The fact that the Prime Minister declined to be drawn on the issue of State ownership didn’t in the end make much if any difference. This may be because voters recognised that until Toshiba ends its search for investment partners, one way or the other, or sells off some of its other interests to raise capital for the investment it would be rather silly for the Government to show its hand.

The Prime Minister was questioned about Moorside during a visit to the Copeland area and her response was carried on national television. “The consortium involved at Moorside has been absolutely clear,” she said. “They have reconfirmed their commitment to Moorside.” Voters appear to have been satisfied with this reply. In the end Mrs. Harrison, who worked as a technical clerk for Sellafield Ltd for five years until 1998 and whose husband Keith is a welder working in the nuclear industry, won fairly easily.

She won with 13,748 votes to 11,601 for Mrs. Troughton and the size of the majority came as something of a shock.


Nevertheless, the issue of whether the State will intervene to save the project if that becomes necessary is not the only nuclear issue where the Government is being asked to come to a definite view and take action, almost certainly involving more State investment.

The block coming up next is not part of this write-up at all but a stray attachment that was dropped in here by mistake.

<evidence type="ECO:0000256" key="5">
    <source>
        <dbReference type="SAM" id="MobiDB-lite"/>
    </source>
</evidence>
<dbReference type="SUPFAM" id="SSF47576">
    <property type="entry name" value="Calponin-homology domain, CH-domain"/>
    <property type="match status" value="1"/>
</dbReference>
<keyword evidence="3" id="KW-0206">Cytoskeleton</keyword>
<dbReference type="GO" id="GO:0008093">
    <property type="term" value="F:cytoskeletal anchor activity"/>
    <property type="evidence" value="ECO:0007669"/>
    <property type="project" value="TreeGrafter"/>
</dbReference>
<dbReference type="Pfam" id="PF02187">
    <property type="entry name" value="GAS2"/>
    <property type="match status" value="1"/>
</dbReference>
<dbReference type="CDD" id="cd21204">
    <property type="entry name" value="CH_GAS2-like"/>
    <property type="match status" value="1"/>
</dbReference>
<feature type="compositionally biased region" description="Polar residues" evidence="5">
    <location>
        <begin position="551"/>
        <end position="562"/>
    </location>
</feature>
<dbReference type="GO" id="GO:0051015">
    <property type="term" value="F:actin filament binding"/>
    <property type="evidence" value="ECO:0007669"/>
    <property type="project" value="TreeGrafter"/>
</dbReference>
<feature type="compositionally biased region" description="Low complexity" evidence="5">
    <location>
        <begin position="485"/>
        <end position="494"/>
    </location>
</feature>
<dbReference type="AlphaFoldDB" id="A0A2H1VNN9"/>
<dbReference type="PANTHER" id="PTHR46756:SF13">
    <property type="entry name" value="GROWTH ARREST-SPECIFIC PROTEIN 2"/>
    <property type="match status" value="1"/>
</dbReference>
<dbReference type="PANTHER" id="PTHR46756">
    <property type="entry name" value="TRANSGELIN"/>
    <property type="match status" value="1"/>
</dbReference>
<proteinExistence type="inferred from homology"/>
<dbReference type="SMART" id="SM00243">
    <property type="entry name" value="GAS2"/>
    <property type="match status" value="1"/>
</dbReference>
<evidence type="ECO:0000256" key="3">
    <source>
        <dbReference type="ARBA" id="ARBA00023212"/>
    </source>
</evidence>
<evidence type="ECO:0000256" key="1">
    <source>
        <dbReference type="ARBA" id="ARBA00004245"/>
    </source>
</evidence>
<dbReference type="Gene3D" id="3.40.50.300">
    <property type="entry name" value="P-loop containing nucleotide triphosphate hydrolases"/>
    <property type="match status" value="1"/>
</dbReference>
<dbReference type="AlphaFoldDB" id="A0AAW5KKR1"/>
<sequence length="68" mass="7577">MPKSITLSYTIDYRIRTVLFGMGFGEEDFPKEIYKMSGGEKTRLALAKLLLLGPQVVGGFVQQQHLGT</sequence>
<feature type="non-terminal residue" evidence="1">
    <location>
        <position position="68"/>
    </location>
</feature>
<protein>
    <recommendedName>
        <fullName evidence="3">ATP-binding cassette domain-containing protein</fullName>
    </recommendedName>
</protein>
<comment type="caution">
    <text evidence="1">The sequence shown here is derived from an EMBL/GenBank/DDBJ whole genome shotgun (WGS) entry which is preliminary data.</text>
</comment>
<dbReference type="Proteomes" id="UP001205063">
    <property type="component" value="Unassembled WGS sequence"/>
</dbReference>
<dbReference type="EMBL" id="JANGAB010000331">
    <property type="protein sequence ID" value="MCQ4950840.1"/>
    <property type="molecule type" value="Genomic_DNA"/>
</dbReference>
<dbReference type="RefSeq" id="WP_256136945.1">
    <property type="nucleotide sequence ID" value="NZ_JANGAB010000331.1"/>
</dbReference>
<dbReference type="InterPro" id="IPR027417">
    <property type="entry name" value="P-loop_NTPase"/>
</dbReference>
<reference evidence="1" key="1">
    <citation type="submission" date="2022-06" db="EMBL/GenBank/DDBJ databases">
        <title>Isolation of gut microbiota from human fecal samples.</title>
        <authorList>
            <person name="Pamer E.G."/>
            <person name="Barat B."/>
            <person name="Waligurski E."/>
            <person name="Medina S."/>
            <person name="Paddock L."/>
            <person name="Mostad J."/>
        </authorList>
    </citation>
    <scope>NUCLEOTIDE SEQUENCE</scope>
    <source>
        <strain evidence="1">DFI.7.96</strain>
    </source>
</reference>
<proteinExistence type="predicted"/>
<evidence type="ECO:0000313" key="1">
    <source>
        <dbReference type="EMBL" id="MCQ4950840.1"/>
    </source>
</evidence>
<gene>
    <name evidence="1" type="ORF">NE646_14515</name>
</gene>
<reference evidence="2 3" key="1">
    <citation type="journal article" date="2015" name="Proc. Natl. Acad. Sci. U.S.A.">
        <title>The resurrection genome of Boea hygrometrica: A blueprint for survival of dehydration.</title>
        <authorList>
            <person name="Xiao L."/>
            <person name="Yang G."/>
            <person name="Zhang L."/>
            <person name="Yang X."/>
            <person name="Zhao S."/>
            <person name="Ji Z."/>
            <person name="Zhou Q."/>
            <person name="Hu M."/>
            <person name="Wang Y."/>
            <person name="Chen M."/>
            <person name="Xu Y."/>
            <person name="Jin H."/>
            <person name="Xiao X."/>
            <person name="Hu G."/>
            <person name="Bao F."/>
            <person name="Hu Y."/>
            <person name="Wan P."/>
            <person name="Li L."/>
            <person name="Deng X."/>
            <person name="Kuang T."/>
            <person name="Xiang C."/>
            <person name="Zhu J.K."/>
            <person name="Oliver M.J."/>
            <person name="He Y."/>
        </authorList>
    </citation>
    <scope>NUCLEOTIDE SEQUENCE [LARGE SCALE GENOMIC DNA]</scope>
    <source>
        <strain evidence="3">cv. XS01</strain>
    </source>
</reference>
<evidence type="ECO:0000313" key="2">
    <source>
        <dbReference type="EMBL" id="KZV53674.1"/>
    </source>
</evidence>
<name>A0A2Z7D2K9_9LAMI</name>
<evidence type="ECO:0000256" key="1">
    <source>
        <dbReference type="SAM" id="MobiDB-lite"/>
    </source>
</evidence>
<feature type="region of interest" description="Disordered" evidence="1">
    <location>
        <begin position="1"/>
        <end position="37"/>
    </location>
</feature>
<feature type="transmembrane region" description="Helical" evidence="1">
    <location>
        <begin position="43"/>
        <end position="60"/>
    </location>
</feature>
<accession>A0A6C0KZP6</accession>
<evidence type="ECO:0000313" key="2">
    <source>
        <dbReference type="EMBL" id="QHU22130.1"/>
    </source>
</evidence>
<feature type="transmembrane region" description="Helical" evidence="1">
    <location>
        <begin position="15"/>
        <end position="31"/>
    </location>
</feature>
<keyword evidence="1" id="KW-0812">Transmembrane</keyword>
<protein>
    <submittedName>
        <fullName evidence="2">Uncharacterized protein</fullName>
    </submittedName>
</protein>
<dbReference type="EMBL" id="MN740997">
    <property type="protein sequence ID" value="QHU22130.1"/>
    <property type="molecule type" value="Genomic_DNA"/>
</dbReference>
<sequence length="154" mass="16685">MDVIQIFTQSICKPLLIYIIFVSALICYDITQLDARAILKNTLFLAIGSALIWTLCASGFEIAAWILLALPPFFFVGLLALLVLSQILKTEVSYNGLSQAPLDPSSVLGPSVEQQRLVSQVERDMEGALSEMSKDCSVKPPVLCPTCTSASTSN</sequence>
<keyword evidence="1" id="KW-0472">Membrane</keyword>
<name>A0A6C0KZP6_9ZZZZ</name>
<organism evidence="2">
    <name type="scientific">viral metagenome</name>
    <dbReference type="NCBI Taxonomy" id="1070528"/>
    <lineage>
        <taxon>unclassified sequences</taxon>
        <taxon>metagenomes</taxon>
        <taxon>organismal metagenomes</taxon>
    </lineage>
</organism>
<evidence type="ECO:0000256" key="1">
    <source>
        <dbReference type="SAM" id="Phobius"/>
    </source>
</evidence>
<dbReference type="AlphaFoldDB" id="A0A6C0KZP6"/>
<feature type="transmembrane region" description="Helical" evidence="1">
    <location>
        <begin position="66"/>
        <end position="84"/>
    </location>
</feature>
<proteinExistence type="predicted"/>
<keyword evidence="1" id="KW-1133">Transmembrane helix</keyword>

According to the Institution of Mechanical Engineers the Government’s plans to leave the European Union and consequently Euratom could also threaten plans to build new nuclear reactors and possibly jeopardise energy security. In a report published this month the Institution says that the Government must “urgently develop a suitable transitional framework” before leaving the European Union. There is a need, it says, for the UK to create new nuclear co- operation agreements (NCAs) to enable new nuclear trade deals with both EU and non-EU countries.

“The UK’s departure from Euratom must not be seen as an after thought to leaving the EU,” the lead author of the report, Jenifer Baxter, head of energy and environment at the Institution, said. “Without suitable transitional arrangements, the UK runs the risk of not being able to access the markets and skills that enable the construction of new nuclear power plants and existing power stations may also potentially be unable to access fuel.

“With the Article 50 process taking just two years, the UK Government must act quickly to start the process to develop NCAs to enable international trade, for goods such as nuclear fuels and research. The Government must also make sure that the UK will be able to access sector specific skills not currently available in the UK, such as centrifuge technology expertise. There needs to be a thorough framework in place to provide assurances on nuclear safety, nuclear proliferation and environmental issues. Making these transitional arrangements will be difficult, particularly given the short time-scale.

“But if done correctly it could present the UK with opportunities to speed up the process of developing new nuclear power plants and reprocessing facilities, boost UK nuclear skills as well as open up the UK to more international trade deals.”